Ahead of his upcoming documentary on the life and legacy of Benjamin Franklin, the documentary Ken Burns joined Boston Public Radio to explain why he chose to share the story of one of the most famous figures in American history.
Perhaps what attracted Burns most to Franklin’s life was not his role as one of the Founders of America, but rather how Franklin’s life relates to today ‘s world.
“We do not work on our films thinking, ‘Oh, this will be modern,’ we just know it will be.” said Burns. “We just have to fight to tell this story. … But I think you can remember what the Ecclesiastes said: “What happened will happen again, what happened will happen again. “There is nothing new under the sun.”
For one thing, Burns said Franklin understood how to talk to people.
A journalist asked me weeks ago, “What would he think, would he be completely confused by social media?” And I said, “It was social media.” He was a printer, he was a publisher, he was a newspaper man, he was a postman. “He would take it in a second,” Burns laughed.
The Founder was many things, including a symbol of upward mobility. He was born into a lower middle class family with little education before becoming a writer, a successful businessman, a world-class scientist and a diplomat. He is now the literal figure on the $ 100 bill.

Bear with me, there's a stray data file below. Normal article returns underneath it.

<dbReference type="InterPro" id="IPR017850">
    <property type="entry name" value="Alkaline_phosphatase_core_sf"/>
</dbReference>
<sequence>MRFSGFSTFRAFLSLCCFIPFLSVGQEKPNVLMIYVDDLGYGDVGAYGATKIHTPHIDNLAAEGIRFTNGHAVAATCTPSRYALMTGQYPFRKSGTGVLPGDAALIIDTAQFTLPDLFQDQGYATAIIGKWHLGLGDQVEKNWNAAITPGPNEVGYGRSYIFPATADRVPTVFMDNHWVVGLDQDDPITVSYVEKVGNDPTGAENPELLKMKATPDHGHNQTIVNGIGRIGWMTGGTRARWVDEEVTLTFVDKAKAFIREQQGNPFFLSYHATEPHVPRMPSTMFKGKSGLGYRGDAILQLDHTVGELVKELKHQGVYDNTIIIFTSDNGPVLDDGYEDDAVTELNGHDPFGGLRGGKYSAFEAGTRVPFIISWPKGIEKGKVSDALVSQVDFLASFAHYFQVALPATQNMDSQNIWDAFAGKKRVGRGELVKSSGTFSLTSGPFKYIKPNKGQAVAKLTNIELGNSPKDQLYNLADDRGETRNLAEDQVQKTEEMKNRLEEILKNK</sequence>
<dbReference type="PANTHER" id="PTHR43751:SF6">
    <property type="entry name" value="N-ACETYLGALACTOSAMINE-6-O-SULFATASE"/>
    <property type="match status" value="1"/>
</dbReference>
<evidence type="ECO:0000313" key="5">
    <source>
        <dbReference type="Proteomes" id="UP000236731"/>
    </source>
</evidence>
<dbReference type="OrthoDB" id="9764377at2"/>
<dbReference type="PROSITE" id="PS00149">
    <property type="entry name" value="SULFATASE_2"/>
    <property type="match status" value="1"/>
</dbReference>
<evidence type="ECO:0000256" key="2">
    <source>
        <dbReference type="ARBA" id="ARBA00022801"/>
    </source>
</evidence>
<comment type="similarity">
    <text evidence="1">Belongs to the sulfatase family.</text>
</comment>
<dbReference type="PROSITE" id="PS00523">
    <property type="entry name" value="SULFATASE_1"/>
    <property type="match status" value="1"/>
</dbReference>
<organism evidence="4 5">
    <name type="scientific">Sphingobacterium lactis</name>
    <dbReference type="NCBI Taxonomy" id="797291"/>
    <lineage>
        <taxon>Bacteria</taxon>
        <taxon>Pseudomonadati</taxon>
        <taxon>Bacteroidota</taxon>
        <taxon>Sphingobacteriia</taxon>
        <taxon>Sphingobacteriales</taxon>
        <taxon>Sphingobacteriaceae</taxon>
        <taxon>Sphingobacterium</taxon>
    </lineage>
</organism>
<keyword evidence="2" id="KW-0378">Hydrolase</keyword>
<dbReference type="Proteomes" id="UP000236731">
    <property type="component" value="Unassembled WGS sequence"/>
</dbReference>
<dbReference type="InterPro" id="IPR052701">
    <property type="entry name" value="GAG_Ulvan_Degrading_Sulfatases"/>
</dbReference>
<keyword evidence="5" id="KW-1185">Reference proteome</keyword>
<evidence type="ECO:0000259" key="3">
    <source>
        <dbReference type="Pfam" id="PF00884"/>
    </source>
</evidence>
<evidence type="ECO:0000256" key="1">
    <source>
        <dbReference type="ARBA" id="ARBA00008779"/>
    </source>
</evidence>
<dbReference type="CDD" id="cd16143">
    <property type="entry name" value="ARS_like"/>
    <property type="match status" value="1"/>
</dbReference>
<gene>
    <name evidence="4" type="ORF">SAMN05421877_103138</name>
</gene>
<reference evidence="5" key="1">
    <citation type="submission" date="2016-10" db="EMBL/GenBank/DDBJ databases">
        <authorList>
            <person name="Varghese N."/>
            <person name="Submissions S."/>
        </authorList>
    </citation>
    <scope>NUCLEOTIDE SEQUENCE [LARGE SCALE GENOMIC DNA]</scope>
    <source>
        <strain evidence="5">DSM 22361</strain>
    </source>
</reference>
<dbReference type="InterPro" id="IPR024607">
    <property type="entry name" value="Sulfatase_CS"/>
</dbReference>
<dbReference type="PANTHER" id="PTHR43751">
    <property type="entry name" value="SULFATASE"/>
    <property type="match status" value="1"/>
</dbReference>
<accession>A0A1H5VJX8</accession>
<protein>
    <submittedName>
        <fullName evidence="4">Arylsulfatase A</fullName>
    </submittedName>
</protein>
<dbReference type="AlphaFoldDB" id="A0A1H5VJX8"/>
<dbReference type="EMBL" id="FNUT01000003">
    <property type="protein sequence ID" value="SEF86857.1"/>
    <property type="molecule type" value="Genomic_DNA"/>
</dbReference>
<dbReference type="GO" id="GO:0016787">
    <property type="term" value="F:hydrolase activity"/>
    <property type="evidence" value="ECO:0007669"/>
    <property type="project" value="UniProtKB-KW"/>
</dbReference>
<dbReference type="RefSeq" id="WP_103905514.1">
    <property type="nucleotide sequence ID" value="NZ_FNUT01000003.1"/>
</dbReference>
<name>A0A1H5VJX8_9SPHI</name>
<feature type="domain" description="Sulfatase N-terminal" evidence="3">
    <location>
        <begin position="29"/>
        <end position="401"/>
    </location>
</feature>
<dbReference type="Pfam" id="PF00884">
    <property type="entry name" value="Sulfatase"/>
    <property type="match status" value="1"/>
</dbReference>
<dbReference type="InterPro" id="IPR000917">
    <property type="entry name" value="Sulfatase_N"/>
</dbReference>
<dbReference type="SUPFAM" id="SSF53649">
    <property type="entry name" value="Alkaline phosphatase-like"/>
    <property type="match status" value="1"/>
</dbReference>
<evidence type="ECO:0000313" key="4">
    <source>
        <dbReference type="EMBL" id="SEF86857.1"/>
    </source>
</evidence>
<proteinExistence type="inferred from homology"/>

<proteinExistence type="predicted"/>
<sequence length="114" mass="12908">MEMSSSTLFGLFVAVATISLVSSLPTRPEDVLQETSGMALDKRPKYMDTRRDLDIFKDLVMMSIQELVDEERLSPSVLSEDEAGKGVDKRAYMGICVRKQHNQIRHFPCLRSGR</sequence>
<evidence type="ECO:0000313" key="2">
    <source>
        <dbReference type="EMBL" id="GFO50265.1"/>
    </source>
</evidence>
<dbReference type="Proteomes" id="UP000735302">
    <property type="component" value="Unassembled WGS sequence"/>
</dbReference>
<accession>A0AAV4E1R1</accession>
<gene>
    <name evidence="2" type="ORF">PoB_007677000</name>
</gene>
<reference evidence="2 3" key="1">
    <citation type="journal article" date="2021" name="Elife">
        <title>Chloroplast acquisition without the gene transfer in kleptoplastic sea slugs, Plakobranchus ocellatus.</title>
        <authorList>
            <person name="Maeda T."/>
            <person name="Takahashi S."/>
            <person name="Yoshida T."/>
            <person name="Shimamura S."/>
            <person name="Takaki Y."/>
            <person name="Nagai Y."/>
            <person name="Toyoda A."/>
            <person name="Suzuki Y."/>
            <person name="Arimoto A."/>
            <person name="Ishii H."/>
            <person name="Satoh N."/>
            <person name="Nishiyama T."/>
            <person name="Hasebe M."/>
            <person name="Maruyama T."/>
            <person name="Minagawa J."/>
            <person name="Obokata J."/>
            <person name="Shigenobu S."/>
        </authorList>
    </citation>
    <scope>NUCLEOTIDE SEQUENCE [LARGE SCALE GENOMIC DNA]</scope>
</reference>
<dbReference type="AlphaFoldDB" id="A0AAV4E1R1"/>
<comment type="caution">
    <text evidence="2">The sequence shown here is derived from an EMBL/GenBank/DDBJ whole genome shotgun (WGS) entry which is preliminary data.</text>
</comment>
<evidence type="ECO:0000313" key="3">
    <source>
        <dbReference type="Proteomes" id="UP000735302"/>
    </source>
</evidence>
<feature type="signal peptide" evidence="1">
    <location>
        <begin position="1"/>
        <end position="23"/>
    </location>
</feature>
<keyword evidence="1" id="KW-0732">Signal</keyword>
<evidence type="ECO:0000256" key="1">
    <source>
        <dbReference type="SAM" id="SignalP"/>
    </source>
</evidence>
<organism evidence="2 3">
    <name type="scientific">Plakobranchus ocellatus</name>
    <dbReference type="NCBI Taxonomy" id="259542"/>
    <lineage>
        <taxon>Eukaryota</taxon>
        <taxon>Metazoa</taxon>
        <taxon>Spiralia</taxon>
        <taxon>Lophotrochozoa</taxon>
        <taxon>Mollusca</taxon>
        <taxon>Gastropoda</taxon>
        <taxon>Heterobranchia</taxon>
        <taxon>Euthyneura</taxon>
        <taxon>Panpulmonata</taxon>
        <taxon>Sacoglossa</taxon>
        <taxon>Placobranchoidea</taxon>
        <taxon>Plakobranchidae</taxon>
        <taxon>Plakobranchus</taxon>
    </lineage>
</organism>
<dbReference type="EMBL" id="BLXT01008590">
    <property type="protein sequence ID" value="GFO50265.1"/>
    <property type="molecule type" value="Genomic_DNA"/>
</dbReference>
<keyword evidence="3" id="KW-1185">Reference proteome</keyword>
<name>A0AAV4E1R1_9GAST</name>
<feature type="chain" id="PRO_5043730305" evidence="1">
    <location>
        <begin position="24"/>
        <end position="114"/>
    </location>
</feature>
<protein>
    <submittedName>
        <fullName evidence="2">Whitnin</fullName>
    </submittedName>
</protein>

“He wanted to do better, but we all wanted to do better,” said the director, adding that Franklin felt a civil responsibility.
Burns notes that Franklin is “someone who seems so fully available and human to us” and is a prime example of “how complex our greatest heroes are.” While widely regarded as an inventor, humorist, and diplomat, little is said about Franklin’s slave ownership and his final turn toward abolition. Towards the end of his life, he founded a school for black children in Philadelphia and introduced one of the first resolutions in America to abolish slavery.
“His greatest invention is himself … He is always curious. And in honor of him we love – and us -, it has to do with improving and getting better, not getting stuck and not being static.” said Burns. “And so this old man, at the end of his life, becomes a revolutionary; and this old man, after helping him create the United States, becomes a supporter of abolition.”
As Burns explained, Franklin’s life story contains political divisions, religious divisions, false information, family conflicts, and more.
“Everything is there,” he said. “This is because human nature does not change. “I will never run out of issues in American history, because they will be guides for who we are right now.”
“Falls down a lot. Unapologetic alcohol guru. Travel specialist. Amateur beer trailblazer. Award-winning tv advocate. Hipster-friendly twitter aficionado”